Viewpoint: Are you sick and tired of feeling sick and tired?
Jun 05, 2014 | 912 views | 0 0 comments | 29 29 recommendations | email to a friend | print
The numbers involved in America’s problem with chronic pain are staggering and probably larger than most realize.

More than 100 million Americans suffer from chronic pain, costing nearly $600 billion annually in medical treatments and lost productivity, according to the Institute of Medicine, which adds that the total surpasses that of all people affected by heart disease, diabetes and cancer combined.

Despite the immense scope of the problem, very little is spent on research to find better ways to manage pain. Chronic pain has become a disease in its own right for many patients.

As a fibromyalgia sufferer, I was dealing with so much pain in my life that, at age 52, I was faced with the prospect of spending the rest of my life in a nursing home. Fibromyalgia syndrome is a complex, chronic condition of widespread muscular pain and fatigue, that often includes sleep disturbances, impaired memory and concentration, depression and other debilitating symptoms.

When medical leave, morphine patches, codeine and myriad pharmaceuticals brought no relief, I took an early retirement and tried a different approach in combination with medical treatment. Since, I have enjoyed more than 13 years of pain-free and prescription-free living after finding an alternative healing therapy that works for me.

I elaborate on this path to mind-body-spirit wellness at www.jkomanchuk.com. Chronic pain sufferers who cannot find lasting relief should ask themselves the following three questions:

1. Have I really tried everything? I had been to orthopedic surgeons, neurologists, rheumatologists, psychologists, underwent MRIs and took all manner of medications for my unbearable pain. In a narrow sense, it would seem as though I exhausted my options — until I looked beyond traditional Western medicine. Alternative treatment guided me to recognize the layers of stress throughout my life that I believe were a primary driver of my chronic pain.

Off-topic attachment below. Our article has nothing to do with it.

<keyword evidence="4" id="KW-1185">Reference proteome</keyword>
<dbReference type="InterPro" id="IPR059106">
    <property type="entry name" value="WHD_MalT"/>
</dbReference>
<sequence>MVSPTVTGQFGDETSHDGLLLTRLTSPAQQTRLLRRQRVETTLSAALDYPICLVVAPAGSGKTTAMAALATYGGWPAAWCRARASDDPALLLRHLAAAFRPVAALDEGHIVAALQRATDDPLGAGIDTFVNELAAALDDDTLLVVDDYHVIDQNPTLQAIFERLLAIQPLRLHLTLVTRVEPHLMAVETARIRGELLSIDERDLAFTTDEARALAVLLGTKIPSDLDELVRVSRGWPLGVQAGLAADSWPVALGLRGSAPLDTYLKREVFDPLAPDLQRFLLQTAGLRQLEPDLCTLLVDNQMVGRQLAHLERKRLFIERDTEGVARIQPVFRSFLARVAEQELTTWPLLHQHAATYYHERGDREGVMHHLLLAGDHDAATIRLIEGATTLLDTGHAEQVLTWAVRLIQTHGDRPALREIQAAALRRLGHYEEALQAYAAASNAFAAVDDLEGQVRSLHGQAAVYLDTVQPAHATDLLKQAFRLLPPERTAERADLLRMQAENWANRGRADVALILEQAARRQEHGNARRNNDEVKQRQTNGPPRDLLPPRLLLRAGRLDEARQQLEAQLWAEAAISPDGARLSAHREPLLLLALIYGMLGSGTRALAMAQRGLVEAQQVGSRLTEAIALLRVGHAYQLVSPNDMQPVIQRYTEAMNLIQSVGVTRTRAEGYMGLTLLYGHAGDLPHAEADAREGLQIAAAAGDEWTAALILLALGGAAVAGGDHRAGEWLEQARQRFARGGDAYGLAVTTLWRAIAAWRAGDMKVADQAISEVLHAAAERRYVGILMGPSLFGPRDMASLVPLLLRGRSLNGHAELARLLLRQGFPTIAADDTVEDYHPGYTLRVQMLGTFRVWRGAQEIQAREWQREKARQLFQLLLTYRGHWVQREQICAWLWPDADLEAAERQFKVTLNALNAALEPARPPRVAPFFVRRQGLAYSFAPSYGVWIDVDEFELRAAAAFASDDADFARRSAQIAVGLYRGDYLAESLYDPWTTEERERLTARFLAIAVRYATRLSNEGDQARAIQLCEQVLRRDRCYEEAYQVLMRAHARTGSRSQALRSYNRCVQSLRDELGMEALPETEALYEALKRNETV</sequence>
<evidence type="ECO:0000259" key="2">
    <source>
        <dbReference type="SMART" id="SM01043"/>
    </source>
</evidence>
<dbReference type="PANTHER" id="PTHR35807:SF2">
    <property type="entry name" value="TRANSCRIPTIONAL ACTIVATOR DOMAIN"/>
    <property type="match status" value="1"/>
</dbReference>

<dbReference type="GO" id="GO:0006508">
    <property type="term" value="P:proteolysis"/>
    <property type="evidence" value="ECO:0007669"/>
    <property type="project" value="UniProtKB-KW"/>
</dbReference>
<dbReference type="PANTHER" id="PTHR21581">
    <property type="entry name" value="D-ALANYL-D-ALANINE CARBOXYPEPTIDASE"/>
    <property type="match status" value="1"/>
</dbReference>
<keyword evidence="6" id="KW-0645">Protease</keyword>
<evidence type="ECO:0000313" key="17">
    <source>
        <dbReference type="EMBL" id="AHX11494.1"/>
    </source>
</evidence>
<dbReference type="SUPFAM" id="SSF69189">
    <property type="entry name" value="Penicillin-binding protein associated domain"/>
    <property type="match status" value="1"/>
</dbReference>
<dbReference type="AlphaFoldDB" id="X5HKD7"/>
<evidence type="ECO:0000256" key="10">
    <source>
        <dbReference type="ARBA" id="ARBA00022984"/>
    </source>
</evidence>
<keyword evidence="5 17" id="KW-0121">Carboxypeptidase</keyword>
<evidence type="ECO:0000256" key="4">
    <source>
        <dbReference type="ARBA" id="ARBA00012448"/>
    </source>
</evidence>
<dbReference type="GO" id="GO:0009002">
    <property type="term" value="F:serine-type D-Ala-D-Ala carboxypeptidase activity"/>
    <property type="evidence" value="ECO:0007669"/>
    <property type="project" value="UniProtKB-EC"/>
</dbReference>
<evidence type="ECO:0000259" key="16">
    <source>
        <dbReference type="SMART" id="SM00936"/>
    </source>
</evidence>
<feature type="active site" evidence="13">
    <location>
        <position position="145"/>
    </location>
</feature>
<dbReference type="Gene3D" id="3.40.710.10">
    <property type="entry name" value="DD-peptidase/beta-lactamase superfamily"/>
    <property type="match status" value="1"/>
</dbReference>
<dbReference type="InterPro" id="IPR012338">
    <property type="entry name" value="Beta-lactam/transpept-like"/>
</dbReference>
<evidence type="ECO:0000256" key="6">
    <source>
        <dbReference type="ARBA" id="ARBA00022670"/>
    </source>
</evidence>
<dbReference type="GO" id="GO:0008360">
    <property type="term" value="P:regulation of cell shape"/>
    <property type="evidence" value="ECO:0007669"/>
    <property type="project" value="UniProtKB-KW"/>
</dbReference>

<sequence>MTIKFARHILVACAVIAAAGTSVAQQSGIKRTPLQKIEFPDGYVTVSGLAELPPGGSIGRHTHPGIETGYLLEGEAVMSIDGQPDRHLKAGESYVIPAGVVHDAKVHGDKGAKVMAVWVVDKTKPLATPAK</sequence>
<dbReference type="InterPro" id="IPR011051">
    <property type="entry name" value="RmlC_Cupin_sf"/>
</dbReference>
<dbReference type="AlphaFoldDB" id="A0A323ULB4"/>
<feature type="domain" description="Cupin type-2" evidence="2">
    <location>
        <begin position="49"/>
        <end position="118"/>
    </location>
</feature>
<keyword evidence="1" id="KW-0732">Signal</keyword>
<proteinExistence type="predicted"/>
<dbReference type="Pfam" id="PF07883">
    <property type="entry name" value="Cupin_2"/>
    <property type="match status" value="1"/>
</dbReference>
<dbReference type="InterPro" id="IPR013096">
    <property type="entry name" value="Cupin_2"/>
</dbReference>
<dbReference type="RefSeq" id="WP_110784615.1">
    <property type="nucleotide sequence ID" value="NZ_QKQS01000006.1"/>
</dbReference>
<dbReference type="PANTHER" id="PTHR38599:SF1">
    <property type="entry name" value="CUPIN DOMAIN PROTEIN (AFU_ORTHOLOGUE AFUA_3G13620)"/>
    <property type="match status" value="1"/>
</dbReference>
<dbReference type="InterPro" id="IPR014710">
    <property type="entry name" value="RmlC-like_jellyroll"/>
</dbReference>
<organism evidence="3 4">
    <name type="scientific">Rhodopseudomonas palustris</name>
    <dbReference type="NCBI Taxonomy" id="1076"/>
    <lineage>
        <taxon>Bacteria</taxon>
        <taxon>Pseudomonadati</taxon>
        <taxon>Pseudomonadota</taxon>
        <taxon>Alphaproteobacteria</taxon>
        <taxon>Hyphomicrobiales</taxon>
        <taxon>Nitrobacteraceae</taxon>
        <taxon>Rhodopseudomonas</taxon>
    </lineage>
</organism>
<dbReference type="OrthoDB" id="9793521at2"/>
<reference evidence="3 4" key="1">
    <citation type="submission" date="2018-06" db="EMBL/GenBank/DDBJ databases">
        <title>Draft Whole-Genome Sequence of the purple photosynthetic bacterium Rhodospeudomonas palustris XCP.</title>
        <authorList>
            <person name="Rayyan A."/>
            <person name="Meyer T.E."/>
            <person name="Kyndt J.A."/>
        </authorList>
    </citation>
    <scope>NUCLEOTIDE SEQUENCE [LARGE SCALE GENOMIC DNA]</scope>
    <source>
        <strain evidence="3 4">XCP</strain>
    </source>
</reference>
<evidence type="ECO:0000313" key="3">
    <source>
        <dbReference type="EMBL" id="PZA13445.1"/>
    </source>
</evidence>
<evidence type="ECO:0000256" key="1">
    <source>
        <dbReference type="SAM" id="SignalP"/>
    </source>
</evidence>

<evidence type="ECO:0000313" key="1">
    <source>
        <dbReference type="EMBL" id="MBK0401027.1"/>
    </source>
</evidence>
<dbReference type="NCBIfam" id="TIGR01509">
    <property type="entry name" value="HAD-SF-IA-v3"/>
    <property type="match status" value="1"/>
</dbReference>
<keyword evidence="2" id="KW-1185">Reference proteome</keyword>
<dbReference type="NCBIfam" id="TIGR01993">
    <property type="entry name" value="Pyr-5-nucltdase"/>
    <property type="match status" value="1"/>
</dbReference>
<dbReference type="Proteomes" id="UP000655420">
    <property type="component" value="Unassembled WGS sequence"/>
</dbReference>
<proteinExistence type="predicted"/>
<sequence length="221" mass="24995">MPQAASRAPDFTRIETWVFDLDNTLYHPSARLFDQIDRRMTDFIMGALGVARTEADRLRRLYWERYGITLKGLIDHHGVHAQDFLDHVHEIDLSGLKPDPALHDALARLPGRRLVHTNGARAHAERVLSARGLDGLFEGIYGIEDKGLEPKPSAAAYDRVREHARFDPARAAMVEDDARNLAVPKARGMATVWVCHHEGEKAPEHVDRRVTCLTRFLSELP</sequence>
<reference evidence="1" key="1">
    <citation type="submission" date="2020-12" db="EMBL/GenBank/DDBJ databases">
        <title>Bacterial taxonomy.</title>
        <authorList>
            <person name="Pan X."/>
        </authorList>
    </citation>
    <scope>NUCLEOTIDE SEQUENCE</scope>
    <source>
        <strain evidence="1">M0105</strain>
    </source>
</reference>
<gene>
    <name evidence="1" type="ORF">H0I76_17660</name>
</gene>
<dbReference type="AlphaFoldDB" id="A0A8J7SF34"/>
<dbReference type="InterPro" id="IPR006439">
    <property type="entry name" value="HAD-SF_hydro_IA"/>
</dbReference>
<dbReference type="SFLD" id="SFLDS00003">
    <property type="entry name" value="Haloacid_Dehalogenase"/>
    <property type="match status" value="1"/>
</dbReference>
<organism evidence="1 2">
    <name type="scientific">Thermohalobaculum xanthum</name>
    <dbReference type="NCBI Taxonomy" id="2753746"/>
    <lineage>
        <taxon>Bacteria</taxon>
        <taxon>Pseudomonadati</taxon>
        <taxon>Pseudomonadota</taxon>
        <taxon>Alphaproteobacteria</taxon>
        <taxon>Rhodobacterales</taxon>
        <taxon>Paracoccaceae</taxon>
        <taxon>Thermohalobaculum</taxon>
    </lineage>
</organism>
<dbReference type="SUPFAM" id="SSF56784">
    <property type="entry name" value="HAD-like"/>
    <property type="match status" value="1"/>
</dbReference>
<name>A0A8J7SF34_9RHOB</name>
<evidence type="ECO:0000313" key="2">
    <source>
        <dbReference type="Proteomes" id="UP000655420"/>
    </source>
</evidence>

2. Am I overlooking dietary triggers? The medical community continues to learn more about the benefits of healthy eating and specific diets for people with certain conditions, such as a gluten-free diet for those with sensitivities to gluten. Likewise, it can take years for someone to realize that they are lactose-intolerant, or have other food allergies. If you can’t pinpoint the source of chronic pain, and no treatment is working, find out what is healthy for your body. Eliminating wheat, sugar and many processed foods helped me.

3. Are your mind, body and spirit in balance? I thought I was living the life I was supposed to live, accumulating wealth and possessions, and I had a narrowly defined expectation of others. In reality, however, the priorities guiding my well-being, which are based in the mind, body and spirit, were skewed. Underneath someone’s physical experience, pain is often a cauldron of unresolved emotional issues.

At the height of my suffering I often said, “If every part of my body that hurts was bleeding, then you could begin to understand what I am feeling.”

I just want to urge the millions who are struggling with chronic pain to never give up — and, to keep an open mind for treatment!”

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(About the writer: Janet Komanchuk is a retired school teacher who has experienced the remission of chronic, debilitating fibromyalgia, which was the result of many overlapping stressors and unresolved issues throughout her life. While weathering extreme fatigue and pain, she’d tried everything from traditional Western medicine to alcohol consumption and various holistic treatments. She is now pain free without any use of prescription medication. She is an educational writer and public relations assistant with Joy of Healing Inc., in Valrico, Fla.)